A financial forecast definition
In simple terms, a financial forecast is an estimate of the future performance of a business. When you’re running a business, making plans and investing, it helps to have a clear idea of what you think that business will be doing in the months or even years to come. A financial forecast attempts to gauge the future financial performance of the business.
The aspects that help to make up a financial forecast
At the heart of any financial forecast is the bottom line of the business, made up of the revenue it can generate. More than anything else, this is dictated by financial figures such as sales, and so any useful financial forecast will be based around a careful estimate of what the future sales figures are likely to be. The financial forecast template also needs to take on board aspects of a business such as any other revenue streams, the fixed costs you know can be included and any likely variable future costs, and the capital the company holds.
The importance of financial forecasting
Using past performance as a guide, financial forecasting attempts to pin down future business trends. Having a firm idea of what the future is likely to bring is useful for planning spending over a certain period, or deciding where and how to concentrate the resources of a business.
From the viewpoint of outside investors, a financial forecast will be a means by which to estimate how shares in a company are likely to behave, and for entrepreneurs and CEOs themselves it will give them another data set – to go with past and present performance – to use when making a range of business decisions.
Types of financial forecast
In broad terms, there are two types of financial forecast. These are quantitative forecasts and speculative forecasts. Quantitative forecasts make use of past data to identify trends that can be extrapolated forward. If less historical data is available – when a business is relatively new, for example – then the business owner may have to rely more on speculative forecasting. Usually a detailed and useful forecast is created by combining the two methods.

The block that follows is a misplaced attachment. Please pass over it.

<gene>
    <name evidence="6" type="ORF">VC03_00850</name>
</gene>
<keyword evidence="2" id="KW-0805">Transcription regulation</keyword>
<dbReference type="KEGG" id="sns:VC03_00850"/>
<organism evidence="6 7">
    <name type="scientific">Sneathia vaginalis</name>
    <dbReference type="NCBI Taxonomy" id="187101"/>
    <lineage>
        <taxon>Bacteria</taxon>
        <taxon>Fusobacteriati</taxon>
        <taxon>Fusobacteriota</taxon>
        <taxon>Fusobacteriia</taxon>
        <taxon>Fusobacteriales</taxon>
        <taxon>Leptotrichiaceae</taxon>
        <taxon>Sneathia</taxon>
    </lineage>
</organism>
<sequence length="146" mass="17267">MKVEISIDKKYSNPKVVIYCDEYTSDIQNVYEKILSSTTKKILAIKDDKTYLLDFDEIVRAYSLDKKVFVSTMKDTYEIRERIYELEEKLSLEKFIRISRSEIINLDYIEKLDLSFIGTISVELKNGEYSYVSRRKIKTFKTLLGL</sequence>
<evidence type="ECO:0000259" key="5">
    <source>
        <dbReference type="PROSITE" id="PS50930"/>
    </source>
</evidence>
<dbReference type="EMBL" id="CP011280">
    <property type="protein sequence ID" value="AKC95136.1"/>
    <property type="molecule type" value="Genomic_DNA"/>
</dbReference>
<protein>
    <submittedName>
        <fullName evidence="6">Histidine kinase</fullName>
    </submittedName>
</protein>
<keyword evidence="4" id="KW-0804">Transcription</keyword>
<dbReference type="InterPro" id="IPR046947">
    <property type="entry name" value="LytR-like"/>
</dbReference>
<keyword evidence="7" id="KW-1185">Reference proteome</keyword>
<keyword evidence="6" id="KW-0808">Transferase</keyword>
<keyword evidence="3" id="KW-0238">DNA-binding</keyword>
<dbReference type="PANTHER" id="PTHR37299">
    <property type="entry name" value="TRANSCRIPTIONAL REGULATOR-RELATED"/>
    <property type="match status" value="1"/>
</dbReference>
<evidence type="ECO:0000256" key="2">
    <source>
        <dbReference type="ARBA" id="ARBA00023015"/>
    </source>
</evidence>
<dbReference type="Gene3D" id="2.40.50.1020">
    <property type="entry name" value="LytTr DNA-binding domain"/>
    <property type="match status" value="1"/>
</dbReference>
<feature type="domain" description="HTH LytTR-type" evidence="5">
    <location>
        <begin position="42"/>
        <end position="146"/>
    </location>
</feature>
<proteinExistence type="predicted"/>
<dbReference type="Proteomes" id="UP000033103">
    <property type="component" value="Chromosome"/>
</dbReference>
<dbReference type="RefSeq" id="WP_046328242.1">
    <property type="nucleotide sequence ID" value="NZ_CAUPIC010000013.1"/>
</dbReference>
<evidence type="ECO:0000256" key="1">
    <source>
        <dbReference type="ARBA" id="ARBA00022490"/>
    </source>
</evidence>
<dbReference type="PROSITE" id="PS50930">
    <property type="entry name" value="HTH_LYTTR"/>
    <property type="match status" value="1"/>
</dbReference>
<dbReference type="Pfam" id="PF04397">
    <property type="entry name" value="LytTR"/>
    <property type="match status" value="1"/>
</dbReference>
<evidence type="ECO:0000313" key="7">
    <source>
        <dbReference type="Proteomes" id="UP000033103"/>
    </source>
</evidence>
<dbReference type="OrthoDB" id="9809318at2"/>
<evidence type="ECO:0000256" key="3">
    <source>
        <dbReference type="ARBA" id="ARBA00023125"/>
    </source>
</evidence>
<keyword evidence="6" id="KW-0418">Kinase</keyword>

Quantitative forecast methods
The simplest quantitative financial forecast involves examining the sales figures and expected costs of previous years and using these to make predictions about future years. A time series analysis is variation on this technique which lifts the data from a specific period and concentrates on spotting trends within that data. By including external factors such as overall consumer confidence during the period and metrics such as unemployment levels and interest rates, this method of financial forecast should be able to create a set of predicted results based on how those variables will have a future impact.
Speculative forecast methods
Speculative forecasts depend much more on business experience and a general “sense” of how a business will develop, rather than raw data and number crunching. A speculative forecast might be created using the opinions of key personnel in a company from departments such as sales, production and procurement. This information can be bolstered by consumer research using methods such as questionnaires, surveys and sample tests. Using the information gathered from experts and consumers the forecaster can then set out their predictions for future performance based on a range of different scenarios. Unless this business is a startup, the speculative forecasts will be combined with quantitative forecasts to create the fullest possible picture.
We can help
A key part of any financial forecasting is being able to rely on the payments you have coming in from customers now and in the future. Partnering with GoCardless keeps things as simple as possible and this includes the more complex aspects such as dealing with ad hoc payments or recurring payments.